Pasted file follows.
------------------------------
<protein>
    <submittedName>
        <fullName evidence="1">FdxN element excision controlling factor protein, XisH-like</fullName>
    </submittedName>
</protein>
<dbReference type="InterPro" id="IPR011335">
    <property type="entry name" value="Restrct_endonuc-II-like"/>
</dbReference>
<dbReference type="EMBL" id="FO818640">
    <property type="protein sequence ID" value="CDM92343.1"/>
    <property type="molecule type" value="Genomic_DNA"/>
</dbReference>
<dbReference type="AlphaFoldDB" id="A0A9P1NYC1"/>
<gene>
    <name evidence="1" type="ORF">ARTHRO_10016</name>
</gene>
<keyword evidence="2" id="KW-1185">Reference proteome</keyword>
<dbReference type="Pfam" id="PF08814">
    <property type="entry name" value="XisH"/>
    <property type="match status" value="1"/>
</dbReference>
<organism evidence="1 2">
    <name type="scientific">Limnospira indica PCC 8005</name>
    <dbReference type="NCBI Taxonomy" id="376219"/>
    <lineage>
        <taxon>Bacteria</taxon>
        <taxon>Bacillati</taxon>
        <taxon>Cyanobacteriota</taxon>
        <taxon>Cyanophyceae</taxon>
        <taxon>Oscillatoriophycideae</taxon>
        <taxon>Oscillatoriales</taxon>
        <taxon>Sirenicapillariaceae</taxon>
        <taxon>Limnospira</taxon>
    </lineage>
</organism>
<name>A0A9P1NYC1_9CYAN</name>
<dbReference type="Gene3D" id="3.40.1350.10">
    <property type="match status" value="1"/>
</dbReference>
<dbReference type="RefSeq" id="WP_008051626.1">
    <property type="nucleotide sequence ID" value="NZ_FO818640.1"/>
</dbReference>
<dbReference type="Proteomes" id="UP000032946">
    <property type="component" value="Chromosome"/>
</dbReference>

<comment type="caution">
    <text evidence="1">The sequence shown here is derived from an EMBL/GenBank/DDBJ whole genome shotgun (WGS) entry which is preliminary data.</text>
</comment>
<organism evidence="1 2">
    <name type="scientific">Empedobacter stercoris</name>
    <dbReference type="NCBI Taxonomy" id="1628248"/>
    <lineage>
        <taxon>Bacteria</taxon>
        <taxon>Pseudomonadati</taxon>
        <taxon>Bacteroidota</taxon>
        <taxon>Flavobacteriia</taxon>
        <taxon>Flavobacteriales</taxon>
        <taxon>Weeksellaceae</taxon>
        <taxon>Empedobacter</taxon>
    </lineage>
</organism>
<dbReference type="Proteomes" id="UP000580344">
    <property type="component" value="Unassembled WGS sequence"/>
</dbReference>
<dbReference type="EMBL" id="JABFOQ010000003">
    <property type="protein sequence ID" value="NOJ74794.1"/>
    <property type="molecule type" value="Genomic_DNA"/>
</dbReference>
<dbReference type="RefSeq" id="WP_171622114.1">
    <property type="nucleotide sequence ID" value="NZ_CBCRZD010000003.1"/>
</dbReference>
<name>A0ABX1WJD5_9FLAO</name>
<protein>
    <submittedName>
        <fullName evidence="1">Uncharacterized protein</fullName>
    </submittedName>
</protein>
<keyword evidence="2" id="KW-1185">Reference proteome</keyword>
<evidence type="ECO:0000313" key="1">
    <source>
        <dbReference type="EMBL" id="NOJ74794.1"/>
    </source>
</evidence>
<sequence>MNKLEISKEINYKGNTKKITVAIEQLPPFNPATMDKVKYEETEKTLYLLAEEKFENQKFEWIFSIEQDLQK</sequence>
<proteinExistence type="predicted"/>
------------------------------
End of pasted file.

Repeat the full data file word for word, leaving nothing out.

<protein>
    <submittedName>
        <fullName evidence="1">FdxN element excision controlling factor protein, XisH-like</fullName>
    </submittedName>
</protein>
<dbReference type="InterPro" id="IPR011335">
    <property type="entry name" value="Restrct_endonuc-II-like"/>
</dbReference>
<dbReference type="EMBL" id="FO818640">
    <property type="protein sequence ID" value="CDM92343.1"/>
    <property type="molecule type" value="Genomic_DNA"/>
</dbReference>
<dbReference type="AlphaFoldDB" id="A0A9P1NYC1"/>
<gene>
    <name evidence="1" type="ORF">ARTHRO_10016</name>
</gene>
<keyword evidence="2" id="KW-1185">Reference proteome</keyword>
<dbReference type="Pfam" id="PF08814">
    <property type="entry name" value="XisH"/>
    <property type="match status" value="1"/>
</dbReference>
<organism evidence="1 2">
    <name type="scientific">Limnospira indica PCC 8005</name>
    <dbReference type="NCBI Taxonomy" id="376219"/>
    <lineage>
        <taxon>Bacteria</taxon>
        <taxon>Bacillati</taxon>
        <taxon>Cyanobacteriota</taxon>
        <taxon>Cyanophyceae</taxon>
        <taxon>Oscillatoriophycideae</taxon>
        <taxon>Oscillatoriales</taxon>
        <taxon>Sirenicapillariaceae</taxon>
        <taxon>Limnospira</taxon>
    </lineage>
</organism>
<name>A0A9P1NYC1_9CYAN</name>
<dbReference type="Gene3D" id="3.40.1350.10">
    <property type="match status" value="1"/>
</dbReference>
<dbReference type="RefSeq" id="WP_008051626.1">
    <property type="nucleotide sequence ID" value="NZ_FO818640.1"/>
</dbReference>
<dbReference type="Proteomes" id="UP000032946">
    <property type="component" value="Chromosome"/>
</dbReference>

<comment type="caution">
    <text evidence="1">The sequence shown here is derived from an EMBL/GenBank/DDBJ whole genome shotgun (WGS) entry which is preliminary data.</text>
</comment>
<organism evidence="1 2">
    <name type="scientific">Empedobacter stercoris</name>
    <dbReference type="NCBI Taxonomy" id="1628248"/>
    <lineage>
        <taxon>Bacteria</taxon>
        <taxon>Pseudomonadati</taxon>
        <taxon>Bacteroidota</taxon>
        <taxon>Flavobacteriia</taxon>
        <taxon>Flavobacteriales</taxon>
        <taxon>Weeksellaceae</taxon>
        <taxon>Empedobacter</taxon>
    </lineage>
</organism>
<dbReference type="Proteomes" id="UP000580344">
    <property type="component" value="Unassembled WGS sequence"/>
</dbReference>
<dbReference type="EMBL" id="JABFOQ010000003">
    <property type="protein sequence ID" value="NOJ74794.1"/>
    <property type="molecule type" value="Genomic_DNA"/>
</dbReference>
<dbReference type="RefSeq" id="WP_171622114.1">
    <property type="nucleotide sequence ID" value="NZ_CBCRZD010000003.1"/>
</dbReference>
<name>A0ABX1WJD5_9FLAO</name>
<protein>
    <submittedName>
        <fullName evidence="1">Uncharacterized protein</fullName>
    </submittedName>
</protein>
<keyword evidence="2" id="KW-1185">Reference proteome</keyword>
<evidence type="ECO:0000313" key="1">
    <source>
        <dbReference type="EMBL" id="NOJ74794.1"/>
    </source>
</evidence>
<sequence>MNKLEISKEINYKGNTKKITVAIEQLPPFNPATMDKVKYEETEKTLYLLAEEKFENQKFEWIFSIEQDLQK</sequence>
<proteinExistence type="predicted"/>